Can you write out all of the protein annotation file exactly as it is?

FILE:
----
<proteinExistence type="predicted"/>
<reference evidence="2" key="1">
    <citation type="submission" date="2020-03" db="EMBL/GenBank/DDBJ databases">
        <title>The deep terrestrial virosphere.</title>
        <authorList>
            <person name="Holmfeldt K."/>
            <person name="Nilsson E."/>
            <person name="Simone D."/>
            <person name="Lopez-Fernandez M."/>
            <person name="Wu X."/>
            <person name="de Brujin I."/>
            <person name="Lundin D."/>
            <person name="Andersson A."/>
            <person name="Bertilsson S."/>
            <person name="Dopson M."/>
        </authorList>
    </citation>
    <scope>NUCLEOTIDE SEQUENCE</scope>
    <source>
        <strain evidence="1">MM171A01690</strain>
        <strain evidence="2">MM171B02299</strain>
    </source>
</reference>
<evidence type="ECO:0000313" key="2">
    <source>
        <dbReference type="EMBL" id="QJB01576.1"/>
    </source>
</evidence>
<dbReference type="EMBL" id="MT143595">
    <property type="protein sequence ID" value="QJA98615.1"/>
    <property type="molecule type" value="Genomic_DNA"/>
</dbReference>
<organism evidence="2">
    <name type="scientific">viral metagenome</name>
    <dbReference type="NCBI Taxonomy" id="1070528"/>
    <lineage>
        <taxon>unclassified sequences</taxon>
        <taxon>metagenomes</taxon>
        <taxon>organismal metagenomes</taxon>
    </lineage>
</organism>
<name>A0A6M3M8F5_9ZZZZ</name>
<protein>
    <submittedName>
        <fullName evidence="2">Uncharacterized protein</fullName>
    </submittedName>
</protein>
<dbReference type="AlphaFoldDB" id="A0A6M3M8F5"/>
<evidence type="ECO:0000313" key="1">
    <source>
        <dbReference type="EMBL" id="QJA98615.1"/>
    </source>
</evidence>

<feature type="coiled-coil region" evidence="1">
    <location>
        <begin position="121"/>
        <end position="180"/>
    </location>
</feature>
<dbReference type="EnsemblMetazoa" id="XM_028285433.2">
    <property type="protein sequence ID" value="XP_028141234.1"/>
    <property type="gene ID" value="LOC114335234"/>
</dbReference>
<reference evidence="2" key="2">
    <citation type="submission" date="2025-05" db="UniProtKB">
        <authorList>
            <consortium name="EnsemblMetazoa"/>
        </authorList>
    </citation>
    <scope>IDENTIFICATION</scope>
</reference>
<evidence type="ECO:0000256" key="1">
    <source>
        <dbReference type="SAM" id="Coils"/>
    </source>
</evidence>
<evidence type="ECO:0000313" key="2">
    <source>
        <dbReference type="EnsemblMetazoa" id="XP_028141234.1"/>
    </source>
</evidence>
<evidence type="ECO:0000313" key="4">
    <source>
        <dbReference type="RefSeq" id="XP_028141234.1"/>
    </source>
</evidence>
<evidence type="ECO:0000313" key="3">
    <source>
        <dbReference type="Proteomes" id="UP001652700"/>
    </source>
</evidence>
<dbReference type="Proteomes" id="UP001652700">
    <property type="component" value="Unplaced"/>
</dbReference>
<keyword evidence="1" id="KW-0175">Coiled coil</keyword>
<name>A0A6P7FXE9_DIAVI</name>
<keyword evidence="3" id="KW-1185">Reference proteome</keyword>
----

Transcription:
<proteinExistence type="predicted"/>
<reference evidence="2" key="1">
    <citation type="submission" date="2020-03" db="EMBL/GenBank/DDBJ databases">
        <title>The deep terrestrial virosphere.</title>
        <authorList>
            <person name="Holmfeldt K."/>
            <person name="Nilsson E."/>
            <person name="Simone D."/>
            <person name="Lopez-Fernandez M."/>
            <person name="Wu X."/>
            <person name="de Brujin I."/>
            <person name="Lundin D."/>
            <person name="Andersson A."/>
            <person name="Bertilsson S."/>
            <person name="Dopson M."/>
        </authorList>
    </citation>
    <scope>NUCLEOTIDE SEQUENCE</scope>
    <source>
        <strain evidence="1">MM171A01690</strain>
        <strain evidence="2">MM171B02299</strain>
    </source>
</reference>
<evidence type="ECO:0000313" key="2">
    <source>
        <dbReference type="EMBL" id="QJB01576.1"/>
    </source>
</evidence>
<dbReference type="EMBL" id="MT143595">
    <property type="protein sequence ID" value="QJA98615.1"/>
    <property type="molecule type" value="Genomic_DNA"/>
</dbReference>
<organism evidence="2">
    <name type="scientific">viral metagenome</name>
    <dbReference type="NCBI Taxonomy" id="1070528"/>
    <lineage>
        <taxon>unclassified sequences</taxon>
        <taxon>metagenomes</taxon>
        <taxon>organismal metagenomes</taxon>
    </lineage>
</organism>
<name>A0A6M3M8F5_9ZZZZ</name>
<protein>
    <submittedName>
        <fullName evidence="2">Uncharacterized protein</fullName>
    </submittedName>
</protein>
<dbReference type="AlphaFoldDB" id="A0A6M3M8F5"/>
<evidence type="ECO:0000313" key="1">
    <source>
        <dbReference type="EMBL" id="QJA98615.1"/>
    </source>
</evidence>

<feature type="coiled-coil region" evidence="1">
    <location>
        <begin position="121"/>
        <end position="180"/>
    </location>
</feature>
<dbReference type="EnsemblMetazoa" id="XM_028285433.2">
    <property type="protein sequence ID" value="XP_028141234.1"/>
    <property type="gene ID" value="LOC114335234"/>
</dbReference>
<reference evidence="2" key="2">
    <citation type="submission" date="2025-05" db="UniProtKB">
        <authorList>
            <consortium name="EnsemblMetazoa"/>
        </authorList>
    </citation>
    <scope>IDENTIFICATION</scope>
</reference>
<evidence type="ECO:0000256" key="1">
    <source>
        <dbReference type="SAM" id="Coils"/>
    </source>
</evidence>
<evidence type="ECO:0000313" key="2">
    <source>
        <dbReference type="EnsemblMetazoa" id="XP_028141234.1"/>
    </source>
</evidence>
<evidence type="ECO:0000313" key="4">
    <source>
        <dbReference type="RefSeq" id="XP_028141234.1"/>
    </source>
</evidence>
<evidence type="ECO:0000313" key="3">
    <source>
        <dbReference type="Proteomes" id="UP001652700"/>
    </source>
</evidence>
<dbReference type="Proteomes" id="UP001652700">
    <property type="component" value="Unplaced"/>
</dbReference>
<keyword evidence="1" id="KW-0175">Coiled coil</keyword>
<name>A0A6P7FXE9_DIAVI</name>
<keyword evidence="3" id="KW-1185">Reference proteome</keyword>